Blog spotlight: In-room computing: Five tips to enhance patient-caregiver communication

Nurse Leader Insider, September 27, 2010

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By Wendy Leebov

When hospitals and medical groups transition to an electronic health record (EHR), many caregivers view the computer as interfering with, not helping communication with patients. I spent a big chunk of time reviewing the myriad studies about the relationship between the bedside and in-office computer use, and patient satisfaction. Based on all I’ve read, I’m convinced that EHR systems at the bedside and in medical offices can greatly enhance the patient experience of care and satisfaction.

Five communication tips for caregivers who compute:

1. Open your mind and build your skill. Even if you’re uncomfortable with the computer and your software system when you begin, don’t damn the computer just yet. Give yourself some time to learn. It helps to become so familiar with typing and using the computer that it requires minimal attention. As you become comfortable using your system, you will be better able to focus on the patient while also using the computer. During this transition period, to prevent the computer from hurting the patient experience, explain to the patient and family that you’re just now learning a new system that will help patient care.  Tell them that you don’t want the computer to interfere with communication, and apologize for needing to pay so much attention to the computer. They’ll understand and realize that your communication with them is important to you.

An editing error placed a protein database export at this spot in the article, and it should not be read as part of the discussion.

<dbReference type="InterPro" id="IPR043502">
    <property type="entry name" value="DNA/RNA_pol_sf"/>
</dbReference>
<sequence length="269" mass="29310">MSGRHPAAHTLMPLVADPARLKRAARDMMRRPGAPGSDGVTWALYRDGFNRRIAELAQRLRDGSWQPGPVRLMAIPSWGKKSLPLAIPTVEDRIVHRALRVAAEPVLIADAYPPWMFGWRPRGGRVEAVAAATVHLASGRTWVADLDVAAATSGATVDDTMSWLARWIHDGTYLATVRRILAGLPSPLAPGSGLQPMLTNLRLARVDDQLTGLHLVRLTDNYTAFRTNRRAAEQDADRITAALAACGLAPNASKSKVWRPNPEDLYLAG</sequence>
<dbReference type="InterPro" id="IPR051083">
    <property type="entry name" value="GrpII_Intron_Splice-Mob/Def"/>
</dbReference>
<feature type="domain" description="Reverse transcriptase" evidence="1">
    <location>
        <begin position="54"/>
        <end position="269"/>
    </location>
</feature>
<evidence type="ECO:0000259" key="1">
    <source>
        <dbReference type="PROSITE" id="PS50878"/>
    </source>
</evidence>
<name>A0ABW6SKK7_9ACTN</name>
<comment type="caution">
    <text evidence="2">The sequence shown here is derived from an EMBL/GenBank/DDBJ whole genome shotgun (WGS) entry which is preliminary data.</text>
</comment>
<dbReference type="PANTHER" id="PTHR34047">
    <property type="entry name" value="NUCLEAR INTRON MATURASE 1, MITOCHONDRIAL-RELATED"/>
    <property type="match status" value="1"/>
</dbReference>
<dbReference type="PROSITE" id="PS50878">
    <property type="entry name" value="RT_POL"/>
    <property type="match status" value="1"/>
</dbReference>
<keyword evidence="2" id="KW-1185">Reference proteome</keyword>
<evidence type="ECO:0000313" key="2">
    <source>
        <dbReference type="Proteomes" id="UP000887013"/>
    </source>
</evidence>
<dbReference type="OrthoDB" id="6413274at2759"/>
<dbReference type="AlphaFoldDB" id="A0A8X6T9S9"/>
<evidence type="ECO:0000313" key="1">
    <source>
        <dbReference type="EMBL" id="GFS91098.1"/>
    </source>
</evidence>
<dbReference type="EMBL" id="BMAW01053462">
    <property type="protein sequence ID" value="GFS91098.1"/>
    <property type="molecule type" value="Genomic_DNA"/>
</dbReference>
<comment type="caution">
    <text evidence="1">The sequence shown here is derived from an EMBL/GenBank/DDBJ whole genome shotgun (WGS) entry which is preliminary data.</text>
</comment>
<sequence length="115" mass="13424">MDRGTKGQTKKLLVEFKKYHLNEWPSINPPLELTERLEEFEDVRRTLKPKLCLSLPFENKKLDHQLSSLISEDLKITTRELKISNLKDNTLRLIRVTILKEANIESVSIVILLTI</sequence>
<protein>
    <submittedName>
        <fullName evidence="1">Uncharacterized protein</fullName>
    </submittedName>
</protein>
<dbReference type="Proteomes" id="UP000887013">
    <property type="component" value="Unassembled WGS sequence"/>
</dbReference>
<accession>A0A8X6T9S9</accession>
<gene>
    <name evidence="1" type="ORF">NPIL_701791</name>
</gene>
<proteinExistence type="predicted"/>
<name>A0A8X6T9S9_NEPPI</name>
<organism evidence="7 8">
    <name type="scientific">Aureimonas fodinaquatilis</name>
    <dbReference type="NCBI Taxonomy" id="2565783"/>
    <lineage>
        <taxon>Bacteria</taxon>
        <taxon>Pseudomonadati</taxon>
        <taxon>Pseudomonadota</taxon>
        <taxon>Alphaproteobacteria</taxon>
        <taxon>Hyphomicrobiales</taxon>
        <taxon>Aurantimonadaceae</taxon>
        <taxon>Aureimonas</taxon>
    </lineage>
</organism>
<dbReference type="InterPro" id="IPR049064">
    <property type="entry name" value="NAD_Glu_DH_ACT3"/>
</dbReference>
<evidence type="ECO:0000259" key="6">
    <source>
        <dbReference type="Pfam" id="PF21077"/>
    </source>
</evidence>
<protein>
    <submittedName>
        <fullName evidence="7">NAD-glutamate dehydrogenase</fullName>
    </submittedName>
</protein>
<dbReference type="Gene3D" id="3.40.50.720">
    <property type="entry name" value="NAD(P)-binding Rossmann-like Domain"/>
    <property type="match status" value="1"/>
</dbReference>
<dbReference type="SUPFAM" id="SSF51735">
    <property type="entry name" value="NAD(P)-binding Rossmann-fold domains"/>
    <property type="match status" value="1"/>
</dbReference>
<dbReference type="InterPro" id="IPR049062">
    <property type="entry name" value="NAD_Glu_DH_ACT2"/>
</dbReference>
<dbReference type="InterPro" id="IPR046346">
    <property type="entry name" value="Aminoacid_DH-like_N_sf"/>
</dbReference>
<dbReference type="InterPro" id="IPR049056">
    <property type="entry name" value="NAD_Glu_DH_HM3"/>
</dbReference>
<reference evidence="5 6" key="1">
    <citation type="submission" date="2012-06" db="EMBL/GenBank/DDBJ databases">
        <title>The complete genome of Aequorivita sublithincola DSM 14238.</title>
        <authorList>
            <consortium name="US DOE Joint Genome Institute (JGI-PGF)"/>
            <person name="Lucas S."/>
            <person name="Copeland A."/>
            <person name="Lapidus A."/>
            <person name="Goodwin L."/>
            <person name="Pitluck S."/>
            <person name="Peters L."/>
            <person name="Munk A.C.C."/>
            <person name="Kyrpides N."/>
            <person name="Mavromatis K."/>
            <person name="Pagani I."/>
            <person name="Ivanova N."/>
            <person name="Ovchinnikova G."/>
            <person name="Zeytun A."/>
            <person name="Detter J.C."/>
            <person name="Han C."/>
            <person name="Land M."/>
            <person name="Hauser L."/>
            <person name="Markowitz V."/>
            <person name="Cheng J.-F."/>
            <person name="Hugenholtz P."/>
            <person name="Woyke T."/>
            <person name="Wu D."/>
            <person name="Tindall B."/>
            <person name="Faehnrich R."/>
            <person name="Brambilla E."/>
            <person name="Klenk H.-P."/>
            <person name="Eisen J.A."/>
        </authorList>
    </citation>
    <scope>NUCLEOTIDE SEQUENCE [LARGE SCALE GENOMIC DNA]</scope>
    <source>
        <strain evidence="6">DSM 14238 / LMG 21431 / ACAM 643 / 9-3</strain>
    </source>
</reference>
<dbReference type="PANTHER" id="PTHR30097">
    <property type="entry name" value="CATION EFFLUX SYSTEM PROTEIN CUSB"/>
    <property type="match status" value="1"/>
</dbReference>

2. Do one thing at a time. Multi-tasking is a myth. You can’t make the person feel heard when you’re looking at the screen and typing. The patient knows you’re not fully concentrating on them. Alternate the focus of your attention. Pay attention to the patient, then the computer, then the patient, and so on. Explain upfront that you will do that and why.

To read the rest of the five communication tips and leave your comments, click here.

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